Mitt Romney's speech discussing the role of religion in American politics addressed a public among which many harbor doubts about his Mormon faith.
Professor Wilfred McClay argues that America’s particular brand of secularism, together with some features of Christianity, have produced a unique if imperfect mingling of religion and government in the country’s public life.
At a Pew Forum event, the Massachusetts Democrat candidly discusses the propriety of public inquiry into politicians' religious beliefs and lessons learned from his 2004 presidential bid.
Turkey is a key strategic U.S. ally but negative views of America are widespread and growing there. Turks also have low opinions of many other nations and groups.
As the '08 elections approach, what are the views of Republicans, Democrats and the general public on "social values" issues? And how have they changed over time?
A 47-nation survey finds broad support for the key tenets of economic globalization, including free trade, multinational corporations and free markets. Yet concerns exist about inequality, threats to traditional culture, threats to the environment and threats posed by immigration.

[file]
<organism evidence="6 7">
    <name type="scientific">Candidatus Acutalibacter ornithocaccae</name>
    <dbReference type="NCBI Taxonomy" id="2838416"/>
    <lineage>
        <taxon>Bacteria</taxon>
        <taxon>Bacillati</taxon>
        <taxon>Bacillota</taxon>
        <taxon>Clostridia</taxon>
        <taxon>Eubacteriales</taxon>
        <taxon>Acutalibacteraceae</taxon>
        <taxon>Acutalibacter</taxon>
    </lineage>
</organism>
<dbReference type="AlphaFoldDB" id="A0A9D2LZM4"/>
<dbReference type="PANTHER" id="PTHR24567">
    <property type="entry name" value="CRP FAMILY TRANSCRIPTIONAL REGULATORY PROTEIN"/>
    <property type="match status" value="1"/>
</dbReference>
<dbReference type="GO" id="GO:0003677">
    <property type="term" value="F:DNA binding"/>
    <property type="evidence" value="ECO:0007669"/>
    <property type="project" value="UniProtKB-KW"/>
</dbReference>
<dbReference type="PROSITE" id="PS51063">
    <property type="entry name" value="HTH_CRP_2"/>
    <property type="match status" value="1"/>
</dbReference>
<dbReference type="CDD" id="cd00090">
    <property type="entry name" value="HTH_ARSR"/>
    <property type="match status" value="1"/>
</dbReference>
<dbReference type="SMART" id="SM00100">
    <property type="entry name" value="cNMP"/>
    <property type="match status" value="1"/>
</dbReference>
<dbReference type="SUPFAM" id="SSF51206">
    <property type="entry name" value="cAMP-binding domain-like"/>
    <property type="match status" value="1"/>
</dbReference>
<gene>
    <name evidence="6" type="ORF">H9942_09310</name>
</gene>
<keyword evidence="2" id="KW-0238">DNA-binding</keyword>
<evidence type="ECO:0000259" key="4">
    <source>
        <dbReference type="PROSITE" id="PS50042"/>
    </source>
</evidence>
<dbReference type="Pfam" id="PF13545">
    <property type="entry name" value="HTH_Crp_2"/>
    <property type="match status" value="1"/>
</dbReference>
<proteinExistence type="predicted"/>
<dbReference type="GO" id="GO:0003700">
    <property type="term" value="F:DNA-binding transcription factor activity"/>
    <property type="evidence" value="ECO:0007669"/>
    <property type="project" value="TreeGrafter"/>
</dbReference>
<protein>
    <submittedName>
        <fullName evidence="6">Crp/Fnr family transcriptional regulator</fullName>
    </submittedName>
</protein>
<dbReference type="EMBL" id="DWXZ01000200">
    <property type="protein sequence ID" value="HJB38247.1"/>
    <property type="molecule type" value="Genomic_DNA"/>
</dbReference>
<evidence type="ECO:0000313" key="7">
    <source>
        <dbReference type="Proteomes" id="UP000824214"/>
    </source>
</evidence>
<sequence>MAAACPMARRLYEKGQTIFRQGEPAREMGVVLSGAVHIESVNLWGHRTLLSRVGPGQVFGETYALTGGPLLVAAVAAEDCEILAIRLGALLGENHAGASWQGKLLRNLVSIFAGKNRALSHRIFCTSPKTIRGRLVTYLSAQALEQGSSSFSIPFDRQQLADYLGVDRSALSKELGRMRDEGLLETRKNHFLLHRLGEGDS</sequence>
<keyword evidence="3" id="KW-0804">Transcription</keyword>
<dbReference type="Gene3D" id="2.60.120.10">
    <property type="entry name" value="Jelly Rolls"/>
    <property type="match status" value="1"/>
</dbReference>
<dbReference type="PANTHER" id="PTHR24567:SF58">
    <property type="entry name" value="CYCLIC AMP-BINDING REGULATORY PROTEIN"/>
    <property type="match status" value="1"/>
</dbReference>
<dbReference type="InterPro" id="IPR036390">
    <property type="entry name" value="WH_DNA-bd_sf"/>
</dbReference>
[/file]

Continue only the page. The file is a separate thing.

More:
The Muslim and Mormon religions have gained increasing national visibility in recent years. Yet most Americans say they know little or nothing about either religion's practices, and large majorities say that their own religion is very different from Islam and the Mormon religion. At the same time, overall evaluations of Mormons and Muslim Americans are on balance positive.
If Beliefnet is not exactly a household name, it is an interesting experiment in online journalism. For one thing, its own turbulent history in some ways reflects the trajectory of the internet itself. For another, the strategy it has settled on -- a subject specific site that offers interactivity, networking and journalistic even-handedness -- may offer one working blueprint for the rapidly evolving field of Web information.
Next week's National Hispanic Prayer Breakfast in Washington, D.C. illustrates the growing presence and increasing political influence of Latino evangelicals. If Republicans have a prayer of making deep inroads into the Hispanic community, evangelicals may well provide their most direct route.
The first-ever, nationwide, random sample survey of Muslim Americans finds them to be largely assimilated, happy with their lives, and moderate with respect to many of the issues that have divided Muslims and Westerners around the world.